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SPANISH FORK — Two months after the birth of their first child, a Utah woman was reunited with her husband following a complicated immigration process.
Vilate and Joseph Ssempala met in Uganda while Vilate was doing an internship for Musana Jewelry, an organization that employs single mothers in the country. The pair quickly fell in love and were married on July 27, 2013.
The couple had planned on eventually moving to Utah, where Vilate Ssempala is from, but complications from a surprise pregnancy — doctors told her years earlier that she likely wouldn’t be able to have a children because of her endometriosis — required her to move home sooner than expected. Joseph Ssempala had to stay in Uganda while he waited for a visa to come live with his growing family.
The Ssempalas were worried the process could take a year or longer, partly because Vilate Ssempala had run into difficulties obtaining a passport for herself in the past. She was born into a polygamist family and her parents used incorrect information on her birth certificate, making it so she couldn’t prove citizenship.
It took nine-and-a-half months for Joseph Ssempala to receive his visa, during which time the couple’s baby was born. He was able to move to Utah about a month ago.
“The baby recognized Joseph right away and to me it seems like it was pretty seamless — he got here and it feels almost like he never left,” Vilate Ssempala said. “My family has just fallen in love with him.”
The process for obtaining a visa for Joseph Ssempala was expedited when his wife started experiencing more complications for her pregnancy. She was unable to sit longer than 15 or 20 minutes without passing out, causing her to go on bed-rest and lose her job.
Since Vilate Ssempala’s family wasn’t able to attend the couple’s wedding or reception in Uganda, they held a second reception on their 1-year anniversary. Friends and family members volunteered to bake a cake and help with decorations, reducing the couple's cost for the entire celebration to $15.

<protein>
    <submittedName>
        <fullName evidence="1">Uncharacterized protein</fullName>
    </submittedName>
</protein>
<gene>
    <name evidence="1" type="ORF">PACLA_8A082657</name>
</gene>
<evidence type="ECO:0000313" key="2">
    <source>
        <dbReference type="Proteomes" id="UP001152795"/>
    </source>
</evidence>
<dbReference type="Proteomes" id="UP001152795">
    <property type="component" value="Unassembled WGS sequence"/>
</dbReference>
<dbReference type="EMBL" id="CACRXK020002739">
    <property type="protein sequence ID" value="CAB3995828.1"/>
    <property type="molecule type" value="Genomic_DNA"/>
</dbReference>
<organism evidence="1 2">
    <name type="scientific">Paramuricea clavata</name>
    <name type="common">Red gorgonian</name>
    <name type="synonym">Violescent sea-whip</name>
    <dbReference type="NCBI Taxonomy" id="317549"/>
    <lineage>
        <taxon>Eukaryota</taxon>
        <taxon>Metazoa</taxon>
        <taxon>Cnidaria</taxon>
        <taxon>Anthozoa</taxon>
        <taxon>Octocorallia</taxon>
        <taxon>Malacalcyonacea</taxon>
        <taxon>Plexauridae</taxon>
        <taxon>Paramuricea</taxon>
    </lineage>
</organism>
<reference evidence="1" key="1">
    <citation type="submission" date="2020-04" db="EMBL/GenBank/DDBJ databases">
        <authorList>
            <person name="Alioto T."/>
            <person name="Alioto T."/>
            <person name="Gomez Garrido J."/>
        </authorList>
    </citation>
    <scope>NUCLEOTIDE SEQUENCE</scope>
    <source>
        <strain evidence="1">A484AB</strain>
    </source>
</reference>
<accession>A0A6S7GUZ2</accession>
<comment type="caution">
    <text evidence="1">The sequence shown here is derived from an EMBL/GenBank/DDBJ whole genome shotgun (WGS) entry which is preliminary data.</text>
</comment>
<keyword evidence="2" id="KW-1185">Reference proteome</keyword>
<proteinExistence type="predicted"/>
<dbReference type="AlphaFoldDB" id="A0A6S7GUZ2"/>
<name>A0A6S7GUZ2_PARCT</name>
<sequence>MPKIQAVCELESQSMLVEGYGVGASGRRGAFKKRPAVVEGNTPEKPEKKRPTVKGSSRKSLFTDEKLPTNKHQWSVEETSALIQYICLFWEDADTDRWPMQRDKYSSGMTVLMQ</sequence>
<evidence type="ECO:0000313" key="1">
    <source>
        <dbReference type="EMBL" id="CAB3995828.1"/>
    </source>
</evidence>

Their baby boy is a happy 3-month old, and the couple is enjoying spending time together with him.
“He is doing great and is healthy,” Vilate Ssempala said. “He has curly black hair with blue eyes and is so chubby that we’re not sure how he will learn to walk around.”
The couple feels blessed that the immigration process only took a little more than nine months with the expedited process because it could have been a lot longer. But, they said, based on their experiences they think there are flaws in the immigration process that need to be looked into.
Vilate Ssempala said while immediate family members are made a priority over other immigrants, in situations where children are involved the paperwork should be processed faster. She said the U.S. immigration website stated the department would try to complete the process in five months, but at the time Joseph Ssempala applied the average processing time was closer to 11 months.
“There are needs there that are so much more critical than just getting to see each other,” she said. “With us, because it was so long that he wasn’t able to be here and I lost my job, we ended up having to go on Medicaid, having to get on food stamps and use government programs that essentially end up costing the state quite a lot.”
Vilate Ssempala says that in situations where children are involved if spouses could come to the United States sooner to work the government could save money. Those funds could potentially be used to hire additional workers to process immigration paperwork faster to avoid these problems.
While going through the process, Vilate Ssempala got to know other families in similar situations. To her, it felt like there should be more checks and balances for the program.
“There is no one to say, ‘Maybe if we’re running six months longer than our goal, something ought to be done about it,’” she said. “That was the biggest flaw I saw — a lack of accountability in the whole system.”
Despite the difficulties the couple faced, however, they are happy to start their life together in the United States. Vilate Ssempala has been writing about her experiences on her blog.
“It could have been a lot worse,” she said. “As hard as it was, I feel really blessed that things worked out like they did.”
Contributing: Celeste Tholen Rosenlof